BBC1 Childbirth – all or nothing – Refreshing but could have done more

When I heard that one of Natal Hypnotherapy’s mothers was going to be on a TV documentary I felt the usual slight trepidation at how she, her birth and her choices were going to be portrayed. Over the years I have become quite cynical about these kinds of programs as usually they are looking for the “entertainment/trauma” value. Women who have chosen to use hypnosis for their birth preparation have been portrayed as very alternative, a bit hippy dippy, and often the editing focuses on the few times when the woman has been more vocal or going through self doubt, so giving the perception that the hypnosis “has not worked”.

However I was pleasantly surprised and relieved that the BBC program “childbirth – all on nothing” showed a very impartial and non-judgemental view of the different choices that women make when it comes to childbirth.  Also very refreshing, was the positivity of the healthcare professionals in their support of the women. Even if the healthcare professional was not fully in agreement with the woman’s choice (free birthing without a midwife), they remained supportive and nonjudgemental.

It was also refreshing that three out of the four women had chosen to give birth at home. This is very unusual compared to most birth related documentaries. Not only had the women chosen to give birth at home, but all of them had a very positive outlook on their bodies ability to give birth and felt very confident in their choice, their birth partner and, where applicable, their healthcare professionals support.

Only 2 of the actual births were shown and in many ways they could not have been further apart. The first birth was a planned cesarean which showed the medical procedure in great detail, including breaking the waters and lifting the baby out.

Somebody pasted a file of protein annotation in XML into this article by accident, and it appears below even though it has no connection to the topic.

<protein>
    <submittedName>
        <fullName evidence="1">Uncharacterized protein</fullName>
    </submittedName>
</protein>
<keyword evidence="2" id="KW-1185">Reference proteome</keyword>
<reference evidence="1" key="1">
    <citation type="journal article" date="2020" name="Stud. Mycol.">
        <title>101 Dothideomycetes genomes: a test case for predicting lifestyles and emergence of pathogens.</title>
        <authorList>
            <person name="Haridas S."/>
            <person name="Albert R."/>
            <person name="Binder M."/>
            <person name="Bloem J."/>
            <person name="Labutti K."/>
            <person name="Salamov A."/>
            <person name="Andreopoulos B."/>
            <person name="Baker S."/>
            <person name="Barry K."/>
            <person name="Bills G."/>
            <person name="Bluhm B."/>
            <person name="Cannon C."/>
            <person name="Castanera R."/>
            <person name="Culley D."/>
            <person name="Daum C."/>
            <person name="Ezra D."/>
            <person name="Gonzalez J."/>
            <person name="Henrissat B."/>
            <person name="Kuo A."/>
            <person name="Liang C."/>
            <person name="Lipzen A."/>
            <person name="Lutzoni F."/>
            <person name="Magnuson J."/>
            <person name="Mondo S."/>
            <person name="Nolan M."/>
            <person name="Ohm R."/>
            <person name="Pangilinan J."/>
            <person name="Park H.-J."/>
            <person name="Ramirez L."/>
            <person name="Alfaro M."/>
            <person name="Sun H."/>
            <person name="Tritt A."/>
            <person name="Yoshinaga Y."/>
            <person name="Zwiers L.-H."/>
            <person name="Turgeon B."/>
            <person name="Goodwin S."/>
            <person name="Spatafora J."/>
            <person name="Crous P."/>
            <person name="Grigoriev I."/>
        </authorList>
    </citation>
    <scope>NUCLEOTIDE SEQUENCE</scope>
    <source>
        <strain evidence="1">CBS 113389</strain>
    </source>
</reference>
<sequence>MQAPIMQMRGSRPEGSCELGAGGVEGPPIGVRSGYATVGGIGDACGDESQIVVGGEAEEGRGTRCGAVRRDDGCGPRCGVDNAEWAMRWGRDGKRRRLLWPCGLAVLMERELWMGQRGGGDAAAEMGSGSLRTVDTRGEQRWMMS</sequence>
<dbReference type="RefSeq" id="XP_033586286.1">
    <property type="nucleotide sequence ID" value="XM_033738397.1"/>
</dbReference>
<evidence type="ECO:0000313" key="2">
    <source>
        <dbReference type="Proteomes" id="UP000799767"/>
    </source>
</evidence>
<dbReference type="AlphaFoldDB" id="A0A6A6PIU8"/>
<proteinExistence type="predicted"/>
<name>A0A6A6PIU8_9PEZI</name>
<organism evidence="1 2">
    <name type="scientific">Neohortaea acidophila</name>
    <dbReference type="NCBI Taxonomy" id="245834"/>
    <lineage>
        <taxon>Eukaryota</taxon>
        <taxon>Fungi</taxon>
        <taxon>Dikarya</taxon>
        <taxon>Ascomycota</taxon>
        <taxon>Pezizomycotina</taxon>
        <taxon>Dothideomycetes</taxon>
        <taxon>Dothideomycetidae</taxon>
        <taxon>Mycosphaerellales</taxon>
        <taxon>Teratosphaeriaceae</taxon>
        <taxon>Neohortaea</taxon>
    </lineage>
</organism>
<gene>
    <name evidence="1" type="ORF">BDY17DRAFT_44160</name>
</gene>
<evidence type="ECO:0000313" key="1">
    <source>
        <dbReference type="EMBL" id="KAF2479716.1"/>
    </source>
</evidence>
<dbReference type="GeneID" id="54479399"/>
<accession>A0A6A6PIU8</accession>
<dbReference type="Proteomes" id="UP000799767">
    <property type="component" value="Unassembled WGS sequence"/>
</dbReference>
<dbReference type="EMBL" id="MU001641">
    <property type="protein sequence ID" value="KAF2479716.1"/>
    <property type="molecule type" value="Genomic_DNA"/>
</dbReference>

The second was Kati’s home birth using Natal Hypnotherapy.  Sadly it only showed about three minutes of the birth, however those three minutes were beautiful, empowering and inspiring.  She was so calm, focused and obviously had complete trust in her body and the birthing process. She gave birth in the water in a darkened room where she felt completely safe.  Her birth partner and supporting midwives were there for her but gave her the space she needed to follow her body’s cues and her instincts.

I have been in contact with Kati and although she feels the program was well made, she also feels that it did not really represent the actual labour and birth as well as they could have. She felt that it focused more on the fact that she wanted to eat the placenta rather than on her preparation for birth and the techniques used. As a result she has started a fundraising campaign to be able to re – edit all of the footage to show the birth in the way that she feels gives it justice. Anyone can donate from as little as £5 to enable her to create some bitesized videos which will empower women to feel more confident and less fearful about birth. You can read more and make a donation here–3

Some people will find the program quite extreme and will no doubt have their opinions on the women’s choices, however overall this is a very positive and useful documentary for women who are pregnant and want more information on the choices available, especially as it shows the option of Homebirth as one which is normal safe and acceptable.

As for my personal opinion, if a woman is given the right support, there was less fear mongering, more positivity about the body’s ability to give birth and increased awareness of techniques to help her stay relaxed and reduce pain, then more women could have the kind of birth experience that Kati had. Her birth undoubtedly was less risky, more healthy for her and her baby and less painful in the long run, in comparison to the woman who chose elective abdominal surgery to bring her baby into this world.

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